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Home > Resources > Articles & Interviews > Can You Show Me the Next S-Curve, Please?
Resources | LpR Article | Commentary | Trends | Feb 21, 2018

Can You Show Me the Next S-Curve, Please?

The evolution of technologies is often described using the “S-curve” model. In the early stage, in the first phase of its life cycle, technology is mainly driven by fundamental research. Only a few players are active at that time and innovation steps are quite large. In the second phase, early adopters start to develop products and bring them to market. This phase is characterized by huge investments. In the third phase, more and more players enter the technology field, competition becomes important and development speed of the technology decreases. In the last phase, the technology is mature, (nearly) everybody can use it, there are fewer margins and the technology should be replaced by a new one. Many of the SSL technologies have meanwhile reached maturity. Where are the upcoming technologies, what will be the next S-curve? Looking at technology discussions and lectures at LpS 2017 I tried to find answers to these questions.

In his keynote speech, Jan Denneman (Global Lighting Association) identified IoT/connected lighting and Human Centric Lighting (HCL) as the next technology S-curves. An analysis of the LpS 2017 lectures shows that connected lighting is based on mature communication technologies that are already in a late stage of their life-cycle. Of course some aspects have to be adopted for lighting; for example, low latency for IoT devices with limited computational resources are mandatory for lighting devices as explained in one of the lectures. But these adoptions will be small innovation steps. Devices ready for the lighting market have been presented and will be available for everyone. Differentiation potential and chances for growth in the lighting industry will be very limited - even if adoption of the technology is a must for everyone in the branch.

HCL is different. Several lectures dealing with fundamental research on the effect of light on humans were presented but little implementation of research results into products or systems was shown. This brings me to the conclusion that we are still in a very early stage of the HCL S-curve (for the past 10 years). How the development of this technology will look and how fast it will start to rise is hard to estimate. But human centric lighting has the potential to become one of the next S-curves in solid state lighting.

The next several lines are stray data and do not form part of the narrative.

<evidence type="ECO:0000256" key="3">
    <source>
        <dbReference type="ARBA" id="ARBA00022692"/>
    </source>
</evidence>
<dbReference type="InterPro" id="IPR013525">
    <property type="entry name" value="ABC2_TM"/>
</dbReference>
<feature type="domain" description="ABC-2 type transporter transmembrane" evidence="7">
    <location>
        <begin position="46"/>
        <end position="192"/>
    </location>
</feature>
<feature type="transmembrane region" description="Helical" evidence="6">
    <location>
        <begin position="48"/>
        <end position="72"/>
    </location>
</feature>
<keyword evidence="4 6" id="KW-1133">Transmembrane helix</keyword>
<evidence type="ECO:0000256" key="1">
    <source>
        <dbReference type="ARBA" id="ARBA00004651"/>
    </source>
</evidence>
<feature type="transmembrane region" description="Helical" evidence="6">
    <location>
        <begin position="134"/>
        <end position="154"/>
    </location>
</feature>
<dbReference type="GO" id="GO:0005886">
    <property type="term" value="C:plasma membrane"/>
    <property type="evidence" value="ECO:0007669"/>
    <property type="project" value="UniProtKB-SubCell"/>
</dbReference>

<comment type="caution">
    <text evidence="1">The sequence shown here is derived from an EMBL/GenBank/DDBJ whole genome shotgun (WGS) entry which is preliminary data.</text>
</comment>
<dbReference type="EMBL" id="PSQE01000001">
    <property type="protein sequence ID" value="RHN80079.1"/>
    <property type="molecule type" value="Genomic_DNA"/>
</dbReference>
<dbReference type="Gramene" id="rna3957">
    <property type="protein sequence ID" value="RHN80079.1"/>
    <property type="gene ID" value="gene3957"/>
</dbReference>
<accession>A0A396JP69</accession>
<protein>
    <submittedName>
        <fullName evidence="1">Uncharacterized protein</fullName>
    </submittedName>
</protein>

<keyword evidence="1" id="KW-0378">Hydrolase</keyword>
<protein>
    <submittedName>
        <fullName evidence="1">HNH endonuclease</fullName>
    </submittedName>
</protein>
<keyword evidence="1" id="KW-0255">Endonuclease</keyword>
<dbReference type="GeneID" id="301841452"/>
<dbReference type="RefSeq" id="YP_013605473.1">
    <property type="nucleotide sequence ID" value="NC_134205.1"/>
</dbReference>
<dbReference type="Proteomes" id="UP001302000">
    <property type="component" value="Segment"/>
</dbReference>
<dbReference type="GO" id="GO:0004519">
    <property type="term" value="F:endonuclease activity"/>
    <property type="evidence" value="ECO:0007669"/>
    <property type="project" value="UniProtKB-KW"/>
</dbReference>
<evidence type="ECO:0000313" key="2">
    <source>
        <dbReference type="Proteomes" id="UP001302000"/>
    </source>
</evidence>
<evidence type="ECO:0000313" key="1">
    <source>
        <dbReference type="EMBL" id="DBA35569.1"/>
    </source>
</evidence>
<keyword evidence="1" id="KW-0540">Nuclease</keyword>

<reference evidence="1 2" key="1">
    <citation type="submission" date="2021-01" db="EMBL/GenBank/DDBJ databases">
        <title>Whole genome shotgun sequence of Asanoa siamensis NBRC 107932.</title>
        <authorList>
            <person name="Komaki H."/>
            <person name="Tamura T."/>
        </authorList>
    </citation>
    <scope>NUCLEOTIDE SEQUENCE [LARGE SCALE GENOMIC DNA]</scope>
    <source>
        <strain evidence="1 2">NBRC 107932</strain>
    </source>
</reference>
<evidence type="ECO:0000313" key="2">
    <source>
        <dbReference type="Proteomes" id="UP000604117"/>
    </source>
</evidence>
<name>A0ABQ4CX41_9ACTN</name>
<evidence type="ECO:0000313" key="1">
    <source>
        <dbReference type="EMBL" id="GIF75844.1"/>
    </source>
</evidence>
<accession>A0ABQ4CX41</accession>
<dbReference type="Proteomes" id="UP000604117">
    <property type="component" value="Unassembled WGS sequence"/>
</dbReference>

There are other technologies that can be compared to IoT and HCL that might become one of the interesting S-curves. Quantum dots (QD) are still an object of basic research, as the work of Ekaterina Nannen, winner of the LpS 2017 Scientific Award, shows. But there are also promising steps towards market introduction of LEDs with QDs. Naturally, work still has to be done to develop cadmium free QDs but this technology could be an energy efficient replacement for phosphors, providing high level light quality. They can also be used as light emitters, as Ekaterina Nannen showed.

Laser diode (LD) systems show very promising properties, at least for narrow beam systems or systems with special light distributions. Although automotive head lamps have already been realized using this technology, the conference showed that there is still some ongoing research. Especially phosphors and conversion systems have to be optimized and characterized. No new applications of LD systems in products were shown, which may be taken as evidence that LD lighting is in an early stage of the S-curve.

SWe can never predict how a technology will develop; when the S-curve will start to rise or how important the technology will become. To ascertain which technologies might be of interest in the future, an analysis of the conference topics would help.

Günther Sejkora
He received his PhD from the University of Innsbruck after studying
physics, IT and mathematics. He spent more than 20 years in the Research &
Development department at Zumtobel Lighting and then went on to start his own company, “items” where, together with industrial partners, he has carried out more than 50 R&D and technology projects in the fields of LED lighting and lighting controls. He was Managing Director of the Kompetenzzentrum Licht GmbH from 2010 to 2015 and is currently the Research and Innovation Manager at Luger Research.

(c) Luger Research e.U. - 2018

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